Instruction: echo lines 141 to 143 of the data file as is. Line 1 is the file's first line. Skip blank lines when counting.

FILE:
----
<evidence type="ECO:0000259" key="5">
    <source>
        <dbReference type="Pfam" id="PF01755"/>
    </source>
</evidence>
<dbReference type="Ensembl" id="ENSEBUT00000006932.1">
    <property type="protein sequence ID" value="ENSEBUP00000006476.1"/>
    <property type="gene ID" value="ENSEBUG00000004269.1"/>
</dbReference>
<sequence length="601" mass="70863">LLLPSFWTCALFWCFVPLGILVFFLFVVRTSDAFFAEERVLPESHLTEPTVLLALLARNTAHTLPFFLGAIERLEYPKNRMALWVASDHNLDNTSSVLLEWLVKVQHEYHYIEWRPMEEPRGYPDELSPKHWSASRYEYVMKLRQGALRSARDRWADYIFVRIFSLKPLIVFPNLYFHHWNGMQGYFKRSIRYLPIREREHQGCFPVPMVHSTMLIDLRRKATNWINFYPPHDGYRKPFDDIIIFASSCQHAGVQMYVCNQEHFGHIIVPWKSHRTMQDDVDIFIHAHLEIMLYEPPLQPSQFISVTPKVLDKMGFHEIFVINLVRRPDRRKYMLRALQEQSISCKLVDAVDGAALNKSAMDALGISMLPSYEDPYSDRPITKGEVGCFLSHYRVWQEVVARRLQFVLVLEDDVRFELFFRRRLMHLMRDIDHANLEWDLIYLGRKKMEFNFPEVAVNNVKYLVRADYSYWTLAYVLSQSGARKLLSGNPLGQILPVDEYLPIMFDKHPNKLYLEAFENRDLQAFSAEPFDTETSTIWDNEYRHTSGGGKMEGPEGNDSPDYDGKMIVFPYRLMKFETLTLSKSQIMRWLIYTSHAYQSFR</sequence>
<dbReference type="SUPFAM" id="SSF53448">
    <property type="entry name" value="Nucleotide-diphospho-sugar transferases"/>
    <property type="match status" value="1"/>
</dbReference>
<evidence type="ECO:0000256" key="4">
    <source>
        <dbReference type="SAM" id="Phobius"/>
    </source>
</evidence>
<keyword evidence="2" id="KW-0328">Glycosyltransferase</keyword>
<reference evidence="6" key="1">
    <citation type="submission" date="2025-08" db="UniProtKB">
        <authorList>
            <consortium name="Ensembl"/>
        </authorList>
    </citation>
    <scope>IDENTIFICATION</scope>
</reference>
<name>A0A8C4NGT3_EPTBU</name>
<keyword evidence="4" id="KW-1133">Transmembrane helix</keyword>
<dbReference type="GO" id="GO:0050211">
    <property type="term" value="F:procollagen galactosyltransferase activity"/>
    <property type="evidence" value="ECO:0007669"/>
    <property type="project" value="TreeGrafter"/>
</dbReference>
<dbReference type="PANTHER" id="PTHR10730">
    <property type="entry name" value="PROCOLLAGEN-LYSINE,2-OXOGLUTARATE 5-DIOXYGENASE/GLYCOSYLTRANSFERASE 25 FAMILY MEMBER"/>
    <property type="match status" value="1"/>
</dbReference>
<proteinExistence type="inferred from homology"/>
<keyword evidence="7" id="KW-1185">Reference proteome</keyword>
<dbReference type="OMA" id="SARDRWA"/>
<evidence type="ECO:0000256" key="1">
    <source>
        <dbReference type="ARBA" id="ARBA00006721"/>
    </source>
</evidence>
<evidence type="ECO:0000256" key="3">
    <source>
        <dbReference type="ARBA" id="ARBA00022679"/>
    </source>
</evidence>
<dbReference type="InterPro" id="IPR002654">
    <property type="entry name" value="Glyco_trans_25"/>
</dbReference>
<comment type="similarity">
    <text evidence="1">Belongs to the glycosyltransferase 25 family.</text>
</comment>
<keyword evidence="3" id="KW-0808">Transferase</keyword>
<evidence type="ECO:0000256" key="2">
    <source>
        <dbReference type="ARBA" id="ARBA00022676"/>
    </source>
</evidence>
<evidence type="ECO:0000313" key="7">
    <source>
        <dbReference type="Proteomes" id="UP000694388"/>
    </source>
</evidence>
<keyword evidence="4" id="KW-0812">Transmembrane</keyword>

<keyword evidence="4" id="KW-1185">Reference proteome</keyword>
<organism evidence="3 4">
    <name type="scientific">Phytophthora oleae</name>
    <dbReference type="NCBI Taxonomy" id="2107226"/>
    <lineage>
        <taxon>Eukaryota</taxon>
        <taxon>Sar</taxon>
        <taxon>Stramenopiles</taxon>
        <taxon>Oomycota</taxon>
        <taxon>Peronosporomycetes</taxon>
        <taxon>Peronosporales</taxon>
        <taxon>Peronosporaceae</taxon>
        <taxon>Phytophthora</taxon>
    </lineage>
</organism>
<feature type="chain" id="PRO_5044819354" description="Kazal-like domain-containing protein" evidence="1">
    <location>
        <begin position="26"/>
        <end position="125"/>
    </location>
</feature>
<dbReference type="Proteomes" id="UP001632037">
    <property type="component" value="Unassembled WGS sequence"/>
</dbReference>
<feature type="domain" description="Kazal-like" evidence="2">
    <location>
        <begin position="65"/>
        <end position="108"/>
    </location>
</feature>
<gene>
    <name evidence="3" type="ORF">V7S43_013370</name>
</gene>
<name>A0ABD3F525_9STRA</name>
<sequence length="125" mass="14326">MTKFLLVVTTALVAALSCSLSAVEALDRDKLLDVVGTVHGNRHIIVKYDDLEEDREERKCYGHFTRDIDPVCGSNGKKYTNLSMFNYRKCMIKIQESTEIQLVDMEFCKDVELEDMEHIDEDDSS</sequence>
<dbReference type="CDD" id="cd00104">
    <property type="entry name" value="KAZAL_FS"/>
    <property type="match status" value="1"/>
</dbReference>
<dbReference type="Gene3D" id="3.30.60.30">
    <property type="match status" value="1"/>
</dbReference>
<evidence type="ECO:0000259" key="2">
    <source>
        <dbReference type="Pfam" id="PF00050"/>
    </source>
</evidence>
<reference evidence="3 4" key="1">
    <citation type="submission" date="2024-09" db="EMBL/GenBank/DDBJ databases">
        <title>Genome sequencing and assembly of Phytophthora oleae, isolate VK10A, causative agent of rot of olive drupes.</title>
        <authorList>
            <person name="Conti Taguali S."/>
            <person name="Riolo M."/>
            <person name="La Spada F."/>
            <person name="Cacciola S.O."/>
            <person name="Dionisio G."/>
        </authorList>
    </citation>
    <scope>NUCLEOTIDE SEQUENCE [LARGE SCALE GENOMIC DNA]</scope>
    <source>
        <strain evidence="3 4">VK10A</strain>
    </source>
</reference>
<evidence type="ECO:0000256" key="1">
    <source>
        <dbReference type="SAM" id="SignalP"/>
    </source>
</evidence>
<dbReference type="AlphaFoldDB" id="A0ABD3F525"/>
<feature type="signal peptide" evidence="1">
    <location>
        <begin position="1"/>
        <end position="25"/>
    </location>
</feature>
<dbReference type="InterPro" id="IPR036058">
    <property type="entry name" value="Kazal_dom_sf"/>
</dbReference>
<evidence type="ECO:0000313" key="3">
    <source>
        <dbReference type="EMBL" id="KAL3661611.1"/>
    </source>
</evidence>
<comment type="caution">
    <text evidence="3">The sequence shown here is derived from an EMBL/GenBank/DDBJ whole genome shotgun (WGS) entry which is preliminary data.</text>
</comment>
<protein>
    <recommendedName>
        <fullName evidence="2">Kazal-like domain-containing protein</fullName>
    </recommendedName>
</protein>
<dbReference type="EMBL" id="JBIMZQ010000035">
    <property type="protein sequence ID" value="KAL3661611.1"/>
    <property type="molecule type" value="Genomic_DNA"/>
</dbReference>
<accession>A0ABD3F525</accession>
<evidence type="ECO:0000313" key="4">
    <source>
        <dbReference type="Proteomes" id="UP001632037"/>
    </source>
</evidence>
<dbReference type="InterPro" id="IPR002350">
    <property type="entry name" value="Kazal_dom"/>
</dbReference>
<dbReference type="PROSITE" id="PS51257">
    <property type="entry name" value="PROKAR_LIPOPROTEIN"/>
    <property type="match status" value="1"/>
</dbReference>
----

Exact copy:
    <location>
        <begin position="1"/>
        <end position="25"/>